RADU I. PETRESCU
Abstract: Approaching Éduard Glissant’s Tout‐monde (Whole World), a novel of exile and drifting, this study proposes an inventory of the various ways in which, throughout his many exploits, the traveller in the book perceives, ‘interprets’ and interacts with an unfamiliar society that, willingly or not, he encounters or comes to live in. In our view, this contact between different identities and their ‘intermingling’ (which, like a palimpsest, brings dissimilarities together without altering any of them) suggests that, by never ceasing to create spaces one can only define (at first) as ‘in‐between’ areas, the whole World realizes its vast, unknown potential, thus tirelessly regenerating itself. There is nothing more ‘narratable’ and picturesque, and, at the same time, more dramatic and more lyrical than these modern Metamorphoses, easily admissible within the comprehensive novelistic genre. Only, as we tried to argue here, this particular novel also contains a ‘theory’: it is a ‘philosophy’ (or a ‘poetics’) thoroughly applied in Tout‐monde, before being explicitly articulated in several influential essays written by the French‐Caribbean author.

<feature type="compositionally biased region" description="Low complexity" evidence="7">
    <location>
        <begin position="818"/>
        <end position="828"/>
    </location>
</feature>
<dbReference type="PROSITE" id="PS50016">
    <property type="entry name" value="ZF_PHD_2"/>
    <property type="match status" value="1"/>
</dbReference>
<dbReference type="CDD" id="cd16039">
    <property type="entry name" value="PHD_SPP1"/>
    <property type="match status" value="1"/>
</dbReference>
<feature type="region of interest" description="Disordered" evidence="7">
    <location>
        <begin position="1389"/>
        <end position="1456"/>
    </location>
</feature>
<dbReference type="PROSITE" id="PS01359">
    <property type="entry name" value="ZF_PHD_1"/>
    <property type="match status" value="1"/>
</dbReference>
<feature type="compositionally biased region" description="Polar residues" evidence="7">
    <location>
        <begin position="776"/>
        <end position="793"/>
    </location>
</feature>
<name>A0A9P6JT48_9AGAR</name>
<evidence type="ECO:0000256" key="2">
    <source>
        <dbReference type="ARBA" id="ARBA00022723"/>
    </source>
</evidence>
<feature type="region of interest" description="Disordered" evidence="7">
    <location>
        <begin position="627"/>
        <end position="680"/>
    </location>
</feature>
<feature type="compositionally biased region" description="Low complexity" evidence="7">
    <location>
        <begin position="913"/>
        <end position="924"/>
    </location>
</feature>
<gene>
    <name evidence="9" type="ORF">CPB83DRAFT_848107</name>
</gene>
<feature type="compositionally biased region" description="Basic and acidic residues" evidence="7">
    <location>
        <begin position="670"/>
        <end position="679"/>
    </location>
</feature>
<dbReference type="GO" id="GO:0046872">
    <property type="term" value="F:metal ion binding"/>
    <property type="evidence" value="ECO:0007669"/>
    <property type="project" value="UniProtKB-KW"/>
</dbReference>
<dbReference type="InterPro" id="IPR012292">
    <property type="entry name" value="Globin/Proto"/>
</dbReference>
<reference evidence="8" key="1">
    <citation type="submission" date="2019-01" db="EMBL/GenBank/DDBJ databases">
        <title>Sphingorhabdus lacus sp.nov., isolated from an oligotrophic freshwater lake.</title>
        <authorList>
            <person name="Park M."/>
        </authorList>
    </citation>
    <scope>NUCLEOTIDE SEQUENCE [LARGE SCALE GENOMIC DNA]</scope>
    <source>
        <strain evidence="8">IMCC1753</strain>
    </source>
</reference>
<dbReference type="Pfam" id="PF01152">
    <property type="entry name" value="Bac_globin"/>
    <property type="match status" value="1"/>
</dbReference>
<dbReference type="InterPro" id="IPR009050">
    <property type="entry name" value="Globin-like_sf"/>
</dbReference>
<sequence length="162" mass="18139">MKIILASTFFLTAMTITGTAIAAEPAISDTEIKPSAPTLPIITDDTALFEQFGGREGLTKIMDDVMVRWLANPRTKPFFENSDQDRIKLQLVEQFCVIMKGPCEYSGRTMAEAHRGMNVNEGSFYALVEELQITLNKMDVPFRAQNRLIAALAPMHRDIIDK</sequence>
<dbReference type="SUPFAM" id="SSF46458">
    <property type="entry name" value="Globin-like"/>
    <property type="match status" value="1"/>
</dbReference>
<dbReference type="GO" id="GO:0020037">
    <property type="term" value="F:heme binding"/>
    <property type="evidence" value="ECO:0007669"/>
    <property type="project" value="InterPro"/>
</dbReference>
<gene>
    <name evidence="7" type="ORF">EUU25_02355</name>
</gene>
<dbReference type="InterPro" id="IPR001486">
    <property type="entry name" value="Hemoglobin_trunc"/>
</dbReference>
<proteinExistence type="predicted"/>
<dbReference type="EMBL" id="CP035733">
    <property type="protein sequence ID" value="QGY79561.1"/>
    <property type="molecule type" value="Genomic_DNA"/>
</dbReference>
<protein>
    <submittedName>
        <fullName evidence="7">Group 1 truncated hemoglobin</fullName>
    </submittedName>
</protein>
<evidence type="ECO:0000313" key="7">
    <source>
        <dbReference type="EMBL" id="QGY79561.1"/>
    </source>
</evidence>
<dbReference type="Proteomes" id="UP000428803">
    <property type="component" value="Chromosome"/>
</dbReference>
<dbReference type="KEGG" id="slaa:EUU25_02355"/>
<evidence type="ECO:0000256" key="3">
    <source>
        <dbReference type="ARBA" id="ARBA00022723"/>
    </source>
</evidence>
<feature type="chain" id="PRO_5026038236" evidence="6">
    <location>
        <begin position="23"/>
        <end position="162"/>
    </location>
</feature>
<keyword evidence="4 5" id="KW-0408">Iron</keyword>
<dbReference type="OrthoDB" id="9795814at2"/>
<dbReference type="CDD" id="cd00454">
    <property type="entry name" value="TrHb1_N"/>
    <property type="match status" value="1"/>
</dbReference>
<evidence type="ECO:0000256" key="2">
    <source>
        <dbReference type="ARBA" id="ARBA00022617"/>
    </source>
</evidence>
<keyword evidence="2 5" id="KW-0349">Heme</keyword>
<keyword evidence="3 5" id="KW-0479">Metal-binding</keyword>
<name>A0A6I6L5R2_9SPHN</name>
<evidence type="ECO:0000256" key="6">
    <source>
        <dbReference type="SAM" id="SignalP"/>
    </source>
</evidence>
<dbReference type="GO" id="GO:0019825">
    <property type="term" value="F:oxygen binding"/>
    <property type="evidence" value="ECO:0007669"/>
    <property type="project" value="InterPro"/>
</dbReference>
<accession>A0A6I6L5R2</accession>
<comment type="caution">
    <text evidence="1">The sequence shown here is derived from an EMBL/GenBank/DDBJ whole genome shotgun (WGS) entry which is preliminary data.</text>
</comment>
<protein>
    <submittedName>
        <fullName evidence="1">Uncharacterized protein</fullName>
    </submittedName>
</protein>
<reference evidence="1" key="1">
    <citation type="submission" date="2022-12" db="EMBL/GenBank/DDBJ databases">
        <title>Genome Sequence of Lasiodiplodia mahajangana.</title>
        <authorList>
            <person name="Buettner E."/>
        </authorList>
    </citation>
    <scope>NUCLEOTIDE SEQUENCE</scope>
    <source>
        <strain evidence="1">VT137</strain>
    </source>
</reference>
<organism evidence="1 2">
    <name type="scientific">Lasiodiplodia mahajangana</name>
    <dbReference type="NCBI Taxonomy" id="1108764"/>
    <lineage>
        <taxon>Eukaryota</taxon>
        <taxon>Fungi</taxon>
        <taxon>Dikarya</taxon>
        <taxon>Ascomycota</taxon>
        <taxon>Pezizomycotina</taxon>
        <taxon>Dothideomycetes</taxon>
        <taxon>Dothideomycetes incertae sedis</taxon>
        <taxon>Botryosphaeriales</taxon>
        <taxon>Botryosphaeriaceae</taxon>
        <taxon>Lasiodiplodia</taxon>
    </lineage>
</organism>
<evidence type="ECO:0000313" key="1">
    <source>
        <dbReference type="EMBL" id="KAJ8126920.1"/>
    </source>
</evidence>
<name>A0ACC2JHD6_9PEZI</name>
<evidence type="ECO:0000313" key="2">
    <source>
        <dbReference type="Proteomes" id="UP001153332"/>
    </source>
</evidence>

Keywords: Tout‐monde, traveller, space of identity, exile